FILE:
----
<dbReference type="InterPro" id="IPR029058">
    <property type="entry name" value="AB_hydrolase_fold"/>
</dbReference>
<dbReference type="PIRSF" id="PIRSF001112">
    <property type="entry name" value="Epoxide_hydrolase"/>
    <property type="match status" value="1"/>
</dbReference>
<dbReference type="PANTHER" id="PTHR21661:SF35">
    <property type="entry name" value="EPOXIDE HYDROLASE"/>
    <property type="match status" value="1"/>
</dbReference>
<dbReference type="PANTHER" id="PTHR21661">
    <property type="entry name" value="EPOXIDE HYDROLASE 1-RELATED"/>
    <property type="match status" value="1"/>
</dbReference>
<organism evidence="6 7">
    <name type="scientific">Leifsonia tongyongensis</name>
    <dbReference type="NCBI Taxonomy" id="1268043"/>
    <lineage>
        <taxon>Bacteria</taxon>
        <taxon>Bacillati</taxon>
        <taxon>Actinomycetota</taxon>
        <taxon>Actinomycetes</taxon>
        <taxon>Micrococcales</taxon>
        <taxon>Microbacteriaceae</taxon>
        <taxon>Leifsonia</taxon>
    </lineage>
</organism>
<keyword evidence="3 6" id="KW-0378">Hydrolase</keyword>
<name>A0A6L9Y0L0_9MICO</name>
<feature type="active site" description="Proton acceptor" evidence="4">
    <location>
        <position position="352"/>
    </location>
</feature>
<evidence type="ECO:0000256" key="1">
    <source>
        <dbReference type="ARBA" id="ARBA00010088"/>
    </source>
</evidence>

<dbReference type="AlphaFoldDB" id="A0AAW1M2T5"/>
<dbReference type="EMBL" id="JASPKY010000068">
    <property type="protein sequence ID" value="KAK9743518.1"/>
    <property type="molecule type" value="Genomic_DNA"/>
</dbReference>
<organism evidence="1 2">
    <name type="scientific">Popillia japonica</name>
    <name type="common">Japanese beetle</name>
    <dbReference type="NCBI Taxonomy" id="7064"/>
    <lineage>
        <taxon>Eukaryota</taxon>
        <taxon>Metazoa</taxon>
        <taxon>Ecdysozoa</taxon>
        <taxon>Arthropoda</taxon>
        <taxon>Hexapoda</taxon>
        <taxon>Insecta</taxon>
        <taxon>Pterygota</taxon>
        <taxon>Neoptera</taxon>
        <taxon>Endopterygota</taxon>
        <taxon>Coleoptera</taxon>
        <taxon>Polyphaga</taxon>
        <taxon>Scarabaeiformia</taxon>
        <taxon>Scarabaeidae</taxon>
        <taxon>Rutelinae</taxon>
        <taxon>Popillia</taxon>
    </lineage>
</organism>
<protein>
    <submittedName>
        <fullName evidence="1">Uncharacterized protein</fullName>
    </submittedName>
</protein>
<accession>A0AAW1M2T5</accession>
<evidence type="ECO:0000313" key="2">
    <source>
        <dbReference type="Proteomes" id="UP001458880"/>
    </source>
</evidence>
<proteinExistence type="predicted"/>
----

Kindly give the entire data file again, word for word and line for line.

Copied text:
<dbReference type="InterPro" id="IPR029058">
    <property type="entry name" value="AB_hydrolase_fold"/>
</dbReference>
<dbReference type="PIRSF" id="PIRSF001112">
    <property type="entry name" value="Epoxide_hydrolase"/>
    <property type="match status" value="1"/>
</dbReference>
<dbReference type="PANTHER" id="PTHR21661:SF35">
    <property type="entry name" value="EPOXIDE HYDROLASE"/>
    <property type="match status" value="1"/>
</dbReference>
<dbReference type="PANTHER" id="PTHR21661">
    <property type="entry name" value="EPOXIDE HYDROLASE 1-RELATED"/>
    <property type="match status" value="1"/>
</dbReference>
<organism evidence="6 7">
    <name type="scientific">Leifsonia tongyongensis</name>
    <dbReference type="NCBI Taxonomy" id="1268043"/>
    <lineage>
        <taxon>Bacteria</taxon>
        <taxon>Bacillati</taxon>
        <taxon>Actinomycetota</taxon>
        <taxon>Actinomycetes</taxon>
        <taxon>Micrococcales</taxon>
        <taxon>Microbacteriaceae</taxon>
        <taxon>Leifsonia</taxon>
    </lineage>
</organism>
<keyword evidence="3 6" id="KW-0378">Hydrolase</keyword>
<name>A0A6L9Y0L0_9MICO</name>
<feature type="active site" description="Proton acceptor" evidence="4">
    <location>
        <position position="352"/>
    </location>
</feature>
<evidence type="ECO:0000256" key="1">
    <source>
        <dbReference type="ARBA" id="ARBA00010088"/>
    </source>
</evidence>

<dbReference type="AlphaFoldDB" id="A0AAW1M2T5"/>
<dbReference type="EMBL" id="JASPKY010000068">
    <property type="protein sequence ID" value="KAK9743518.1"/>
    <property type="molecule type" value="Genomic_DNA"/>
</dbReference>
<organism evidence="1 2">
    <name type="scientific">Popillia japonica</name>
    <name type="common">Japanese beetle</name>
    <dbReference type="NCBI Taxonomy" id="7064"/>
    <lineage>
        <taxon>Eukaryota</taxon>
        <taxon>Metazoa</taxon>
        <taxon>Ecdysozoa</taxon>
        <taxon>Arthropoda</taxon>
        <taxon>Hexapoda</taxon>
        <taxon>Insecta</taxon>
        <taxon>Pterygota</taxon>
        <taxon>Neoptera</taxon>
        <taxon>Endopterygota</taxon>
        <taxon>Coleoptera</taxon>
        <taxon>Polyphaga</taxon>
        <taxon>Scarabaeiformia</taxon>
        <taxon>Scarabaeidae</taxon>
        <taxon>Rutelinae</taxon>
        <taxon>Popillia</taxon>
    </lineage>
</organism>
<protein>
    <submittedName>
        <fullName evidence="1">Uncharacterized protein</fullName>
    </submittedName>
</protein>
<accession>A0AAW1M2T5</accession>
<evidence type="ECO:0000313" key="2">
    <source>
        <dbReference type="Proteomes" id="UP001458880"/>
    </source>
</evidence>
<proteinExistence type="predicted"/>